A PCL injury is a sprain or tear of the posterior cruciate ligament (PCL). The PCL is a band of tissue that crosses inside the centre of the knee joint. It connects your thigh bone to the bone of your lower leg. The PCL keeps your knee stable when it moves forward or backward.
Loading the player...PCL (Posterior Cruciate Ligament) Knee Injuries Dr. Jordan Leith, MD, discusses PCL (Posterior Cruciate Ligament) knee injuries
Loading the player...What is a Combined PCL and PLC Knee Ligament Injury Dr. Jordan Leith, MD, MHSc, FRCPC, discusses Combined PCL PLC Knee Ligament Injury and surgical options.
A combined posterior cruciate ligament, posterior lateral corner injury is a significant knee injury that occurs in trauma such as motor vehicle accidents and athletic injuries. It’s more significant than an anterior cruciate ligament, than a meniscus tear, than a posterior cruciate ligament injury in isolate.
And what it involves, looking at a model of the knee, you have your kneecap, you’ve got your femur or your thighbone. You’ve got your tibia, your shinbone. You’ve got the lateral side of the knee, and you’ve got the medial side of the knee and seeing a local physiotherapist or massage therapist could be beneficial .
And looking into the knee, we’ve got the anterior cruciate ligament, which passes from medial to lateral, and behind it, we’ve got the posterior cruciate ligament, which can be seen just behind the ACL, passing from lateral to medial.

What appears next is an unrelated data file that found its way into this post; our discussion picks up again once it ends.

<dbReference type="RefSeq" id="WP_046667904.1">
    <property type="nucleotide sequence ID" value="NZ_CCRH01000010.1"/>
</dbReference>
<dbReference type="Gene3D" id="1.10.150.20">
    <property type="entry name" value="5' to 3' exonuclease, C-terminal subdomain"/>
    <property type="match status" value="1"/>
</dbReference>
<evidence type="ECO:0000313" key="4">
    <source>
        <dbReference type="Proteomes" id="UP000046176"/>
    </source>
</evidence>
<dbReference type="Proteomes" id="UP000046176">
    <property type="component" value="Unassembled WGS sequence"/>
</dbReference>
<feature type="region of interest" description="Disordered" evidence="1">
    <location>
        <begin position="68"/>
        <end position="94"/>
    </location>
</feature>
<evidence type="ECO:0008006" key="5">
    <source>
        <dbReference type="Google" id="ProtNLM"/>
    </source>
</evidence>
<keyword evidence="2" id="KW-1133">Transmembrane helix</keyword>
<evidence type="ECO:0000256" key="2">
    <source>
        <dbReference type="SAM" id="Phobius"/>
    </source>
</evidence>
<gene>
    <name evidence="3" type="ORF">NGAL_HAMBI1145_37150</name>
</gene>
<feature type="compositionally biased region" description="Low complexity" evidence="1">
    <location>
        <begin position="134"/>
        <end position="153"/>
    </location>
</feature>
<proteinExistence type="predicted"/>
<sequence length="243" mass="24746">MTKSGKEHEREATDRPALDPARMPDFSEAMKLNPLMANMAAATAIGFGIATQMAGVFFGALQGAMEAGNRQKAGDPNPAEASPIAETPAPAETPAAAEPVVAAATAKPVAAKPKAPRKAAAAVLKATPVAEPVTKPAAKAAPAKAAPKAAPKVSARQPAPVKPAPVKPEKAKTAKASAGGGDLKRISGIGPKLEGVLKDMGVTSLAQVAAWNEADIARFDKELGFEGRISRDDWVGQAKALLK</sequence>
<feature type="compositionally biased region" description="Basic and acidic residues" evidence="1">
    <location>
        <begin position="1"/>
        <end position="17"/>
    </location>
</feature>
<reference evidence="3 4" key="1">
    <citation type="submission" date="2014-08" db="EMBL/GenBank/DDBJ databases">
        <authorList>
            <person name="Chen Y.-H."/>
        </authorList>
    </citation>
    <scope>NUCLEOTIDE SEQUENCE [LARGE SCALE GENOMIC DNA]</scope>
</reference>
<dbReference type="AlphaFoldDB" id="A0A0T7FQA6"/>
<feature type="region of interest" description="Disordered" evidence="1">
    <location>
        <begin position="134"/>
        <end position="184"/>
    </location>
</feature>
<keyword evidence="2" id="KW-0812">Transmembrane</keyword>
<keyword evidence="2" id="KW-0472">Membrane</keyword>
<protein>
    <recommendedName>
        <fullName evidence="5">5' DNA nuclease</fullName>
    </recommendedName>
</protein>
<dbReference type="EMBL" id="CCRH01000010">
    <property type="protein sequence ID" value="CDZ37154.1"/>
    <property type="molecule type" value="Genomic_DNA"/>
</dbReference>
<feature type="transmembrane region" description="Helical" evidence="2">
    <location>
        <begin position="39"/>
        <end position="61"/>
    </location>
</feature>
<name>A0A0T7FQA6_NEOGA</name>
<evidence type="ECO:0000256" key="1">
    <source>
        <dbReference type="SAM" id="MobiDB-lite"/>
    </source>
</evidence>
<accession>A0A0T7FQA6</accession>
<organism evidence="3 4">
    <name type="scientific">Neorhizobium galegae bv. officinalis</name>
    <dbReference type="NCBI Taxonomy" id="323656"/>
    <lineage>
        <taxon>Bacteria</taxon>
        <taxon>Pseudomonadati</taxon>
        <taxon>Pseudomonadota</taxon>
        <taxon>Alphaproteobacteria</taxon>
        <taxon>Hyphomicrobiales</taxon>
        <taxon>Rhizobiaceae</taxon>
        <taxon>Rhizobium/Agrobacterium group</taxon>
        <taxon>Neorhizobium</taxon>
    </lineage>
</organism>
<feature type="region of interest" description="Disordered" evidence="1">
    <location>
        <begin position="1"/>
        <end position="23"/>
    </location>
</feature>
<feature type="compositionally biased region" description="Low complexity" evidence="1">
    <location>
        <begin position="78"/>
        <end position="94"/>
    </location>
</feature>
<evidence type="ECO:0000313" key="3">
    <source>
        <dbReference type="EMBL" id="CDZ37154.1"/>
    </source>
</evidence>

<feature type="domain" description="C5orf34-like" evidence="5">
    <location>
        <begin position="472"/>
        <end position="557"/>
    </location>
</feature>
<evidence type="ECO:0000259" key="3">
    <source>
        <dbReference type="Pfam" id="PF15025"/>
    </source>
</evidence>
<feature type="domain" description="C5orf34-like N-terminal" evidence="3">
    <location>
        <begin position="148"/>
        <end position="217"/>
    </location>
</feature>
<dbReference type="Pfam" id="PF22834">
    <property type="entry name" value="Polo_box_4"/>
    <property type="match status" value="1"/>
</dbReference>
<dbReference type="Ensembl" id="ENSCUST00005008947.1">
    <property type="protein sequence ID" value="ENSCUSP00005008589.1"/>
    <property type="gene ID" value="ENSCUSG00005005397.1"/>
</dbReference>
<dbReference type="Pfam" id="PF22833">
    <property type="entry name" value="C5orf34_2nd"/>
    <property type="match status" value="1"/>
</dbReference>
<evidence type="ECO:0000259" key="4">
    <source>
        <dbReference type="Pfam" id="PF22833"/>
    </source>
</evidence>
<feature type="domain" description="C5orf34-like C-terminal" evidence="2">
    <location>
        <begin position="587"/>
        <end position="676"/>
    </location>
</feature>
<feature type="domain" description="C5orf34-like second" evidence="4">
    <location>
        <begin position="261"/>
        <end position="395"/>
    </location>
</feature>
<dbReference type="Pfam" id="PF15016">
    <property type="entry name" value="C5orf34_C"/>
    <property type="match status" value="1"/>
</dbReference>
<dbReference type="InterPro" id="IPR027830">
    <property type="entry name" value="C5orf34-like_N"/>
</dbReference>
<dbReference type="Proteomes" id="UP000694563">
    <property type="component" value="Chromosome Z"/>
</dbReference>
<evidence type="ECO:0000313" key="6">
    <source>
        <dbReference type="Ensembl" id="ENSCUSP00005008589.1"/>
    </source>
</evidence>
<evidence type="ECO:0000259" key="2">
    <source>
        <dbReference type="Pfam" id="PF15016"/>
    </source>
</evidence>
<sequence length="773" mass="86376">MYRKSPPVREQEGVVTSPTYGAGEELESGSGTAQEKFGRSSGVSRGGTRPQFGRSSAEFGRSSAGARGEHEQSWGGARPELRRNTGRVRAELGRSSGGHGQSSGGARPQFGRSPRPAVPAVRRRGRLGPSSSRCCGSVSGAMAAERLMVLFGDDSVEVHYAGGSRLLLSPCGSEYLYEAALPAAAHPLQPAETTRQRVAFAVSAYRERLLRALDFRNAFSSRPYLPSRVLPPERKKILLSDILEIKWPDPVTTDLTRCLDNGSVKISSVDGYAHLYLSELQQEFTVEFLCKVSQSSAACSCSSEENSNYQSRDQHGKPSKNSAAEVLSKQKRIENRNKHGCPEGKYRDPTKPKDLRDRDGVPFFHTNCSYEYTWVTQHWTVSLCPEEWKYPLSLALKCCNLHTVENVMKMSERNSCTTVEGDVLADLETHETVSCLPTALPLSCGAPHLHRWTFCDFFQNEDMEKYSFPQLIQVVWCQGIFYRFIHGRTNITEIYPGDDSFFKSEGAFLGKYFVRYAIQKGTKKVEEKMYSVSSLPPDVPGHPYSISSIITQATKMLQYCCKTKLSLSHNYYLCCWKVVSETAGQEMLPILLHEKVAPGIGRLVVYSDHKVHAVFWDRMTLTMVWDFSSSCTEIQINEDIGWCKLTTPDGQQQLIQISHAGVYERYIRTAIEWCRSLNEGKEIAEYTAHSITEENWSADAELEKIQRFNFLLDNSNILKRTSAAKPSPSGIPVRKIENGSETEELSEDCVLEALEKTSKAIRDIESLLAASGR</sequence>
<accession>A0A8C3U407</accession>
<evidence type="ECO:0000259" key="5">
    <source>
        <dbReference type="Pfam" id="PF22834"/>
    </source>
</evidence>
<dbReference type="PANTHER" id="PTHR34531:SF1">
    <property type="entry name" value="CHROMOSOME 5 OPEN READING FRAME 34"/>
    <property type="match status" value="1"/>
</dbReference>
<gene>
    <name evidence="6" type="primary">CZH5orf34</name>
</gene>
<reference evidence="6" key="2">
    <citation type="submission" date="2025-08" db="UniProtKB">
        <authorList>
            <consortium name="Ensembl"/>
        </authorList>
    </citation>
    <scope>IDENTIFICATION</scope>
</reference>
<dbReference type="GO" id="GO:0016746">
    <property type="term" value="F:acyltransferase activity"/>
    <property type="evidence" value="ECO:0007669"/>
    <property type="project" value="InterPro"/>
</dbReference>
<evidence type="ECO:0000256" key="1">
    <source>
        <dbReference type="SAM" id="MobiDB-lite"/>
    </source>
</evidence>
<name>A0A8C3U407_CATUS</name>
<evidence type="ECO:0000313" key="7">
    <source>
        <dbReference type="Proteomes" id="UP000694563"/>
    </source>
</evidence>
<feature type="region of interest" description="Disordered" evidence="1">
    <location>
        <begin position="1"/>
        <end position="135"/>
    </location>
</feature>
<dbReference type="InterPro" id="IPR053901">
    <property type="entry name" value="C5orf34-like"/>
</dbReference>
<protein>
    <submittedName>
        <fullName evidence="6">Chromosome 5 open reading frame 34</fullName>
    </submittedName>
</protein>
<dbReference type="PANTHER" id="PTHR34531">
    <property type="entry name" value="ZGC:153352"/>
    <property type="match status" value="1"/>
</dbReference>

Looking from the back of the knee, you can see the posterior cruciate ligament passing form lateral to medial. In addition, the posterior lateral corner component of this injury involves the lateral side of the knee. A local chiropractor may work with your local massage therapist and your local physiotherapist to create the best health or rehabilitation plan for your situation.
On the lateral side of the knee, you’ve got the lateral collateral ligament passing from the fibula, the small bone on the outside part of your knee, up to the femur. There are a number of other structures in this posterior lateral corner, which include the popliteus tendon, and a popliteal fibular ligament.
When you injure this posterior lateral corner, it is all stretched out or ruptured, depending on the degree of the injury. And as a result, you have more instability and rotatory instability to the knee with this injury. Because they’re a higher energy injury, usually you should go to the emergency department first. It’s usually pretty obvious that you’ve got a significant injury. And so going to the emergency department first, probably obtaining a knee brace to help stabilize you initially in the acute period, followed by physiotherapy to help get your range of motion back. Often seeing a local family physician or a physiotherapist in conjunction with a registered dietitian and athletic therapist is a great option to take control of this condition. Smart Food Now and exercise is also optominal for overall health.
Consultation with your family doctor, followed by a referral to an orthopedic surgeon would be the algorithm for treatment of this more significant knee injury.
If you have any questions or concerns regarding a PCL posterior lateral corner injury, seek consultation with your family doctor or get a referral to an orthopedic surgeon.
Presenter: Dr. Jordan Leith, Orthopaedic Surgeon, Vancouver, BC
Now Health Network Local Practitioners: Orthopaedic Surgeon